Still, it picks up again in the last half-hour as the rug is rather clumsily pulled from under you, and you have a result of sorts – and even a fairly poignant final scene. A slack, relatively dull middle-third aside, it’s compulsive and entertaining, and feels a little like another of Scorsese’s lesser films, the exhilarating, neon-lit midnight runaround After Hours.
The performances are good: the aforementioned Kingsley has the film in his pocket every time he turns up, and Ruffalo and Williams are both excellent. Max Von Sydow is all grinning austerity and looks like he may decide to ignore everyone and pick lint off his jacket at any moment. DiCaprio, as with Johnny Depp, is hampered by an eternal boyishness but does a good job in a difficult role and seems increasingly happy and apt in truly miserable roles.
All of this doesn’t mean that, five minutes after you’ve left the cinema, you won’t wonder when he’s going to make another great film and stop marking time. Punching under his weight doesn’t get anywhere near it. As long as he’s bankrolling something with this, it’s all ok.
Precious is a bad, bad film. I find it extraordinary that critics have peppered this exalted, scab-peeling TV movie with such abundant plauditry. The direction fluctuates between kids TV-standard dream montages that make your toes curl, docu-reconstruction-level pieces and grime-filtered hovel-hovering. The whole thing feels like a strand of extended sequences from a forgotten episode of a mid-ranking cop show with a conscience. And it could, should, have been a compulsive chart of an admirable, besieged, resilient and ultimately triumphant heroine.
The story itself is a good one, and you’re always onside, which makes the dim direction that much more difficult to understand. This kind of material doesn’t need tricks, directorial grandstanding or distractions from the heart-rending subject matter. It’s harrowing stuff in many ways, and it often feels like the director has pulled away from it a little, and hasn’t got the conviction to spend too long on the depressing stuff. So he tries to put a resoundingly cheap visual stamp on it when he should really get out of the way and stay there. Even in the midst of Precious tearing out of her mother’s craphole with her baby clasped to her, you can be excused for thinking, ‘Who came up with THAT idea? Slow-mo, at this point? Really?’ There’s a scene near the start of the film where the use of quick-zoom (with requisite delirium tremens unsteady-cam) beggars belief. You get it: the aim is fraught immediacy and frayed authenticity. The result is you thinking about the shoddy introduction of shaky-cam for gravitas when you should be following the story. A trashy, daft intervention that’s hardly a rare occurence.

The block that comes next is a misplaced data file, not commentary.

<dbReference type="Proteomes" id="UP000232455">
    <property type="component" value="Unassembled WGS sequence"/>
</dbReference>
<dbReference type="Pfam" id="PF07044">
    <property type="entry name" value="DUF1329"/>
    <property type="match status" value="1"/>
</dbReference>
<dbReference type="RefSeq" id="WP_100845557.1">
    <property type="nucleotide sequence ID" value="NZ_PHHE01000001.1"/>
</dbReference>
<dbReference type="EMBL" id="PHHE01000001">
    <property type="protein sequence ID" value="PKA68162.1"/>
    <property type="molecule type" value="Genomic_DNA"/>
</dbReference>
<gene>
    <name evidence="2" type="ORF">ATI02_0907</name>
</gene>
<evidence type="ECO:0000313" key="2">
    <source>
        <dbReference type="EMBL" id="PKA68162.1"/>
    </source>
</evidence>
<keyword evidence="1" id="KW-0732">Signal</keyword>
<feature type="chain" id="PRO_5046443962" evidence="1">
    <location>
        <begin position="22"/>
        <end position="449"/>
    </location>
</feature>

Mo’Nique is very good indeed (despite getting a bit hammy in her final scene) and most of the performances are fine. Mariah Carey is surprisingly adept and even Lenny Kravitz turns up us a male nurse, thoughtfully without his guitar. Gabourey Sidibe deserves a lot of credit for pulling her performance off, and gets most of her scenes right without ever looking like an Oscar recipient.